How Did You Sleep Last Night?

Sleep quality

You probably think you know how you slept last night, but chances are you actually have no idea.


It’s a loaded question, and yet the first one I ask anyone who wants to discuss the topic of sleep improvement.  There are certain classes of questions that I generally avoid asking people because I know that their answers will be heavily biased and that challenging that bias will likely be problematic.  Questions of the type that people are not necessarily honest with themselves when answering.  Questions which they answer based on what they believe as opposed to what they know.  ‘How did you sleep last night’ is such a question.  Why is hard to say, but I have come to believe that people want to believe that they are not having a problem with sleep for the most part because, in many cases, how they sleep is not really something they can control or improve.  If someone works 2 jobs and cares for their family and has a maximum of 5 hours to sleep every night, they need to believe, even if it is purely subconsciously, that they are sleeping ok.  It’s a survival exercise in cognitive dissonance.  The trouble is, it’s not going to work out well in the long run. 

So after I ask someone how they sleep and they give me an answer, I ask them to prove it.  Usually they look at me quizzically and I repeat, “Prove it.”  I tell them to pretend they are in a court of law and I am a judge and that their testimony is life or death. (Funny thing, it kind of actually is…) I tell them to prove to me how they slept last night.  Usually, this leads to their education to the fact that, since they were asleep, they cannot testify in any manner to that fact because they were unconscious.  They woke up and made some after the fact observations, but that’s all they have – circumstantial evidence after the fact.  No proof.

In contrast, I can tell you with empirical evidence collected in a rather scientific manner how I slept last night and most of the 1000 nights before last night.  I can also compare and contrast last night with all of those nights and tell you how I slept on a large spectrum of collected nights’ data and give you an extremely accurate opinion as to how I slept last night in contrast to all those other nights.  I can do this because I collected data on each of those nights, along with notes and observations about everything from my activity level, medications taken, bedtime, time in bed, the weather, what I wore to bed, and scores of other variables.  As a result, I can tell you in great detail how I slept and, because I collected that data, I can generally manage to sleep extremely well.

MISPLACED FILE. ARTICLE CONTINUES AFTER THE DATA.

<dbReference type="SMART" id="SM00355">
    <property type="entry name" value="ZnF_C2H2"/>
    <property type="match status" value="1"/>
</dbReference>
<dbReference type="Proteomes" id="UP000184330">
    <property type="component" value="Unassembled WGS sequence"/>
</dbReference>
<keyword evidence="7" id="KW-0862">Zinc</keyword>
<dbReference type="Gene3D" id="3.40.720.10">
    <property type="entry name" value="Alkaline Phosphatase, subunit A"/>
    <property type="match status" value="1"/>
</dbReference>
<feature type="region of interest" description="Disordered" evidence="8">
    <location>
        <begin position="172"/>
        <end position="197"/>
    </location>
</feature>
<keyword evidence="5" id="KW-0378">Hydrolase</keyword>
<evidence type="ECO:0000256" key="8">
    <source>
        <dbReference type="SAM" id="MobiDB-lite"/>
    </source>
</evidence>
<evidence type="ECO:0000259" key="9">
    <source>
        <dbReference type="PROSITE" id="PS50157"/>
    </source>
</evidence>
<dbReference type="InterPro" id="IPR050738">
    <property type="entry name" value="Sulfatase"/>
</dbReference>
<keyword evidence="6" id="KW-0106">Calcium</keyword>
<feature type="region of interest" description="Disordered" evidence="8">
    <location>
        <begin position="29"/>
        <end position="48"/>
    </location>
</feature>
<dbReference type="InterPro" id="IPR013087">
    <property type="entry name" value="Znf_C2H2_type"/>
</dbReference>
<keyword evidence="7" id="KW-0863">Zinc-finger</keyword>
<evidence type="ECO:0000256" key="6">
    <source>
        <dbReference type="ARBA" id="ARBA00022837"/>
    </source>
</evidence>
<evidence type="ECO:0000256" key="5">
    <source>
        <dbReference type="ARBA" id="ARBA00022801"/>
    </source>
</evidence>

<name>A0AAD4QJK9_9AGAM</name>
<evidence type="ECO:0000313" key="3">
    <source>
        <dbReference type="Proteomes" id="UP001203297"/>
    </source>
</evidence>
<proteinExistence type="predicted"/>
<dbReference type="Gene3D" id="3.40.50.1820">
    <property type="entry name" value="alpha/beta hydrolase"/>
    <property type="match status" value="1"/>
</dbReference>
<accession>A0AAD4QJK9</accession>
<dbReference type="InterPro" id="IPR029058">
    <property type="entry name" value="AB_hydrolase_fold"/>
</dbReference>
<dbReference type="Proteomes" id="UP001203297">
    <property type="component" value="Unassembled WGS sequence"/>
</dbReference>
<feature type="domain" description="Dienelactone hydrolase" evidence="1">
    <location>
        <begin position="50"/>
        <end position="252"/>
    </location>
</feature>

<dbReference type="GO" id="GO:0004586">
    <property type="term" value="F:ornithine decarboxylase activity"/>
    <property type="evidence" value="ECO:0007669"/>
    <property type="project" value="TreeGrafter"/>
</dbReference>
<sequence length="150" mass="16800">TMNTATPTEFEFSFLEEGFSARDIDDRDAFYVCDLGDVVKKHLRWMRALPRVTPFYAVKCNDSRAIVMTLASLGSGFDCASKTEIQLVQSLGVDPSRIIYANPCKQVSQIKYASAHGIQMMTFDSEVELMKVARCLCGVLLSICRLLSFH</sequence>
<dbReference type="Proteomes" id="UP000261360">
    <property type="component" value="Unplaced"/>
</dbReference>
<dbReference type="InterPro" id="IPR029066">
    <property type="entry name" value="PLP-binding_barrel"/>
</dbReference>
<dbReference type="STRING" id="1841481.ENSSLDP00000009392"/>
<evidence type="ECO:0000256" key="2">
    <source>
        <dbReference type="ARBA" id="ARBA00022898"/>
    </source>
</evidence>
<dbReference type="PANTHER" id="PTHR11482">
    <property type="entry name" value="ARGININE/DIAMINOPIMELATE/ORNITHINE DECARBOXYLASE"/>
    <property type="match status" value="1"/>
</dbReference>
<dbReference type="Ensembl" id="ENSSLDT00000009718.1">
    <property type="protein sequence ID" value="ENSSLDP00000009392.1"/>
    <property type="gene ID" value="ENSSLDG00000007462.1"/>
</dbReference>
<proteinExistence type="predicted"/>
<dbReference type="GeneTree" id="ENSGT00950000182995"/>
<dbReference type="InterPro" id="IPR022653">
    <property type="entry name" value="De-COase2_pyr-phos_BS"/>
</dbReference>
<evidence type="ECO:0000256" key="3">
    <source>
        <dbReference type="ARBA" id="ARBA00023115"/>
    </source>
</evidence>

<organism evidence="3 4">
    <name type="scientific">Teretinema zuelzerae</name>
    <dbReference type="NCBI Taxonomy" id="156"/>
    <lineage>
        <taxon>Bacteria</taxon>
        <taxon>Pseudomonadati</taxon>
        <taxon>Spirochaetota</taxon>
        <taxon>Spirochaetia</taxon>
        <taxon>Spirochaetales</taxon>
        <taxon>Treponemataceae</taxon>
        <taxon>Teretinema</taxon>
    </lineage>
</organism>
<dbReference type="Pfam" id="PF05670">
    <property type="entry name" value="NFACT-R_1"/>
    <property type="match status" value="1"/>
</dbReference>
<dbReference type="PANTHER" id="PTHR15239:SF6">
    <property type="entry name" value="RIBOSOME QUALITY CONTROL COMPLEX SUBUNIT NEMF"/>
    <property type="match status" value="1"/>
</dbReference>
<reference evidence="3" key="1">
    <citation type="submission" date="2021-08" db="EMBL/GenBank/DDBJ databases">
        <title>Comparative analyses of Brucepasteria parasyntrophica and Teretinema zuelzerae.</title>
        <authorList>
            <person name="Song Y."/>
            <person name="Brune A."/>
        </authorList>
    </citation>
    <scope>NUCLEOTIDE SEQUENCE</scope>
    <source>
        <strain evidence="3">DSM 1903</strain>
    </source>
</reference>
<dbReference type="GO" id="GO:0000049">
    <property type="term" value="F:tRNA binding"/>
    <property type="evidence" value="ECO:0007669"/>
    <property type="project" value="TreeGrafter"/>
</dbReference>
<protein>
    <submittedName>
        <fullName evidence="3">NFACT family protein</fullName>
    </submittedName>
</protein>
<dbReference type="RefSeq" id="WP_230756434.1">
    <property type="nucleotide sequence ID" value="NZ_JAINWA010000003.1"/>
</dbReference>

It is difficult to accept, but most of the people reading this have no real idea how they slept last night and, for that reason, any journey to improve one’s sleep really needs to begin with undertaking a means to collect and evaluate sleep quality data.  The brilliant Peter Drucker once said, “What gets measured gets managed”, and he was so very right.  To attempt to manage something without measuring it is nothing more than random trial and error based on guessing. It is folly to believe one can improve something so fragile and complex as sleep quality using an unconscious mind. As such, we will endeavor always to deal in cold, hard data when discussing how to improve our sleep, and that data comes from the use of personal sleep metrics collected by a device designed to do so.  Fortunately, this no longer requires a medical lab and can be done at home with an ever increasing degree of accuracy and detail.  I personally have used and recommend the Sleep Cycle app, available for both IOS and Android devices for the very reasonable price of free, but any good sleep tracking app or device will do.  (Note, while the authors of Sleep Cycle say you can put it on a bedside table when used on an IOS device, don’t.  Far more accurate data is obtained using the accelerometer in your phone in addition to the microphone by placing it on the bed.  Additionally, using a tablet device instead of a phone for either version allows for more device surface area in contact with the bed and results in better accuracy based on my experience. Plus, it’s generally more convenient to shut off your tablet’s radios than your phone’s if you need to keep your phone turned on.)

Once you start collecting sleep data (it takes about a week for most programs to get enough to start accurately tracking) you will have a baseline knowledge of how you sleep, and can move forward improving your sleep in the most meaningful and effective manner.  Not everything works for everyone, and with sleep metrics you can A/B test anything you do and see if it helps or hurts your sleep quality.  I cannot stress enough how important this is if you really want to improve your sleep.





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